When the United States stepped up efforts to thwart terrorism after Sept. 11, 2001, it was moving into what has become familiar territory for Russians, according to a foreign policy expert at Kansas State University.
Dale Herspring is a professor of political science and faculty member for K-State's security studies program. A leading expert on Russia, Germany and Eastern Europe, Herspring has written books on civil-military relations in the United States, Poland, Russia and East Germany.
In his coming book on Russian presidential authority, he examines how Russia is dealing with terrorism. "The High Command and the Kremlin: Presidential Authority from Gorbachev to Putin" is due in October 2006 from the University Press of Kansas.
Terrorism plays a predominant role in the book, Herspring said, because it's a major concern for the country and a problem to which Russian President Vladimir Putin has paid a lot of attention.
Herspring said Russians view the unrest in Chechnya as an incubator for terrorism. Since 9/11, incidents like a Moscow subway bombing, crashing jetliners, a hostage crisis in a theater and the siege of a school in southern Russia have kept fighting terrorism on the minds of Russians and their leaders, he said.
Russians feel like they're in the same boat with the United States when it comes to terrorism, Herspring said, noting that both countries are concerned about terrorism stemming from radical Islam. That means the United States and Russia can learn something about fighting terrorism from each other, he said.
"They've been doing this longer," Herspring said of Russia. "They've been fighting the mafia, too. They've had a much worse time. That's the reason why you work together."
At the same time, Herspring said the Russians are learning that terrorism is different from World War II and the Cold War.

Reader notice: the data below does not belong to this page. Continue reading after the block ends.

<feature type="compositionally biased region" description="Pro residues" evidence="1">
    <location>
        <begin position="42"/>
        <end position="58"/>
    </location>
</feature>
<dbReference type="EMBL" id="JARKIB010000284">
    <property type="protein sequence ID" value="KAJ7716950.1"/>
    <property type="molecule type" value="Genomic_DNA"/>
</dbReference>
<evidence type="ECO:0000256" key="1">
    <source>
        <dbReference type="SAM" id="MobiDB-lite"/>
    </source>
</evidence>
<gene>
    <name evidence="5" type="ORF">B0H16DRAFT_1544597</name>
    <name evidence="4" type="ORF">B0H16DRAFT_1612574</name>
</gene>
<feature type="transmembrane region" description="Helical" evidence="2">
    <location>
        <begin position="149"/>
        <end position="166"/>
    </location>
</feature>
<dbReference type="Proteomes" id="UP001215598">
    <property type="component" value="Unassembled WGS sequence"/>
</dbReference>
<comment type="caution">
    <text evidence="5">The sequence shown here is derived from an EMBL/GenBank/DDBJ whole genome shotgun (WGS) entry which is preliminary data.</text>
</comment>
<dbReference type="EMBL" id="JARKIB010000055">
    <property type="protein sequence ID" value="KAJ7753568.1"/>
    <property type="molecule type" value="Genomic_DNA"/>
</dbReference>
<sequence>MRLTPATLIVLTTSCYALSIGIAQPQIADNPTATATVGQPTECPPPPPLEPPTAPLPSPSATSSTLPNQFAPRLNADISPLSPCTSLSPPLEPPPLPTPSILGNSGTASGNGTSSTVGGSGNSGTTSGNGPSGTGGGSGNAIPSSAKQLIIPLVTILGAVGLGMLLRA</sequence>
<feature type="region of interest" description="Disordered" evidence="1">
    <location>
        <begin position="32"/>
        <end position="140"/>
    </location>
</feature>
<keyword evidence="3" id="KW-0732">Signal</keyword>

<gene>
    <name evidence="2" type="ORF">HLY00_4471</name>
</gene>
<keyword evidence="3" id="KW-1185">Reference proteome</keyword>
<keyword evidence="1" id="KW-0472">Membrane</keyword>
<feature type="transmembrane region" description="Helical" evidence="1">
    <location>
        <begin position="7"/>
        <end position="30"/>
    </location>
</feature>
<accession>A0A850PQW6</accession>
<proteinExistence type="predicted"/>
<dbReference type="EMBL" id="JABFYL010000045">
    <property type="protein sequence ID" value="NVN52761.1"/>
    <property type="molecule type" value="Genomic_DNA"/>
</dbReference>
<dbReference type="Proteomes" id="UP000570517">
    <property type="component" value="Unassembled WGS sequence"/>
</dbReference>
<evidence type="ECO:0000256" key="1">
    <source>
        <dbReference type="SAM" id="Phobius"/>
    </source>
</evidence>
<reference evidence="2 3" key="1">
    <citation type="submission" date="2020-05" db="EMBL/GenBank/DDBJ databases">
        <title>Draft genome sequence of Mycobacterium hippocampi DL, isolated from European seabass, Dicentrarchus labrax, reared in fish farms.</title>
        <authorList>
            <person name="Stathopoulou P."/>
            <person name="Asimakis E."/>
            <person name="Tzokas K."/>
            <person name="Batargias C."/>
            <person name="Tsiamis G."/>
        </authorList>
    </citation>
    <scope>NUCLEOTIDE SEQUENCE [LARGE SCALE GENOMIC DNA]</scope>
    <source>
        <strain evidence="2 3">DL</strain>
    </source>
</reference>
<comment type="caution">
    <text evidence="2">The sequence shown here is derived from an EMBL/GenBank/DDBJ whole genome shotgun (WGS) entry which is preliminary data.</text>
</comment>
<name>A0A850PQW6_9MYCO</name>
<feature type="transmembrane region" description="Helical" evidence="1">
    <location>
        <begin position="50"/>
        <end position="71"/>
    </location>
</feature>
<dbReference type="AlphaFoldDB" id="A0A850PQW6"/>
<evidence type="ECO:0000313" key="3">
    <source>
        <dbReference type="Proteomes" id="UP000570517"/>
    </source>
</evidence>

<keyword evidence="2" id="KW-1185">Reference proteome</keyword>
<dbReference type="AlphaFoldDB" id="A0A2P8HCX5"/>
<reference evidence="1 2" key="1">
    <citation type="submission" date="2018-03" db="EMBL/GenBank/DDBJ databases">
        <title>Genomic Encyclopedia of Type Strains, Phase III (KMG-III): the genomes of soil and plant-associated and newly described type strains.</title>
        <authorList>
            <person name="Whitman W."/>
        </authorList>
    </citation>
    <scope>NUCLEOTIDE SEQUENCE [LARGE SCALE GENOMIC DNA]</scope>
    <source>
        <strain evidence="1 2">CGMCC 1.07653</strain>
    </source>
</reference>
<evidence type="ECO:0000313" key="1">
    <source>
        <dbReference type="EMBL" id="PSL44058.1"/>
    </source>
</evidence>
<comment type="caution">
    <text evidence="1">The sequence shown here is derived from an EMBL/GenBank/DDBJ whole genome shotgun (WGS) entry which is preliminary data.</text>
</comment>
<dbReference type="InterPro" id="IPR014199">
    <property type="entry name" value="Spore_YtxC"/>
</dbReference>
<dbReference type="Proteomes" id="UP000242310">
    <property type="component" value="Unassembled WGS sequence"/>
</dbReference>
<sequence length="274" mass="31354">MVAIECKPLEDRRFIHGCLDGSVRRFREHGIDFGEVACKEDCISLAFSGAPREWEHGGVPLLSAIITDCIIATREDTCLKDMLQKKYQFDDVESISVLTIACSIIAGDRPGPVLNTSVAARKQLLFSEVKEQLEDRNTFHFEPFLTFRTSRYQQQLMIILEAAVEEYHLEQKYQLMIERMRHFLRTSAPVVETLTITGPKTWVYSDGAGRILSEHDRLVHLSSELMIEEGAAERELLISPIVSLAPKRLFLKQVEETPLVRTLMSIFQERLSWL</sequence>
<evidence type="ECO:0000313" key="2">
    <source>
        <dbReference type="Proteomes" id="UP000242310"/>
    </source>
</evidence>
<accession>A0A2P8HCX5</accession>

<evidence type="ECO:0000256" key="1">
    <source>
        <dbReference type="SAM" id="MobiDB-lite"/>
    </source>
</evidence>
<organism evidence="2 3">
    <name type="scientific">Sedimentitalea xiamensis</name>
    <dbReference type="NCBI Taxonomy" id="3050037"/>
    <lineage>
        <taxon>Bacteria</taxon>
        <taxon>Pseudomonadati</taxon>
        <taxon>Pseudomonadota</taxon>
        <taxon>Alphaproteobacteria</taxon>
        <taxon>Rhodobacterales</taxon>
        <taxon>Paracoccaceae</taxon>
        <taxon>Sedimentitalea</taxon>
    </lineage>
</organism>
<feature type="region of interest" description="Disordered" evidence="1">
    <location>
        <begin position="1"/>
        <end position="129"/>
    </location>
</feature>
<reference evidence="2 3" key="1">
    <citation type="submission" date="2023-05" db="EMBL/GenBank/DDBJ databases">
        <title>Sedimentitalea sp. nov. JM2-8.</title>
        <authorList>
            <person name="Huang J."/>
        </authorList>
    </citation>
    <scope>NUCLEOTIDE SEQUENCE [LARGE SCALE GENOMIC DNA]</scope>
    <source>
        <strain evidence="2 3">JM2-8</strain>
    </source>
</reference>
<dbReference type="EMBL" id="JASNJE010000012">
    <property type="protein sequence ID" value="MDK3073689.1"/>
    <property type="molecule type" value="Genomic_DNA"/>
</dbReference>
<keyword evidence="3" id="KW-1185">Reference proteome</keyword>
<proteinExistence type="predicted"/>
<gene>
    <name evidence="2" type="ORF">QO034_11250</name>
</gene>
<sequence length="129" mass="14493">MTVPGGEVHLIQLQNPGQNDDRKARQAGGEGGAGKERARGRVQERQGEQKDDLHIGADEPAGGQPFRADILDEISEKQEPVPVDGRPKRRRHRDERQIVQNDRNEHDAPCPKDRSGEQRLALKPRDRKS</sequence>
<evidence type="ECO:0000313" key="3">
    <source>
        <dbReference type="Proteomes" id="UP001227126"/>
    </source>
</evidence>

"They're used to putting tanks on a line and smashing the other guy's tanks," Herspring said. "You need different kinds of forces."
Herspring said Putin is leveraging Russia's army, secret police and interior ministry to step up the struggle against terrorism while changing the country's military doctrine to make fighting terrorism a big part of it. Similarly, Herspring said U.S. Secretary of Defense Donald Rumsfeld is trying to transform the U.S. military while at the same time trying to fight terrorism.
The two countries' leaders may agree to disagree about the details of fighting terrorism, but Herspring said Putin and Bush maintain a congenial relationship. The professor points out that the first call Bush received from a head of state after 9/11 was from Putin.
"He and Bush, up to this point, have had good relations," Herspring said.
Herspring spent more than 20 years in the U.S. State Department's Foreign Service and 32 years in the U.S. Navy, both in active and reserve duty. As a member of K-State's security studies faculty, Herspring is part of an interdisciplinary program that prepares students for careers in research, teaching and international affairs through a broad exploration of issues relating to international study.
Source: Kansas State University
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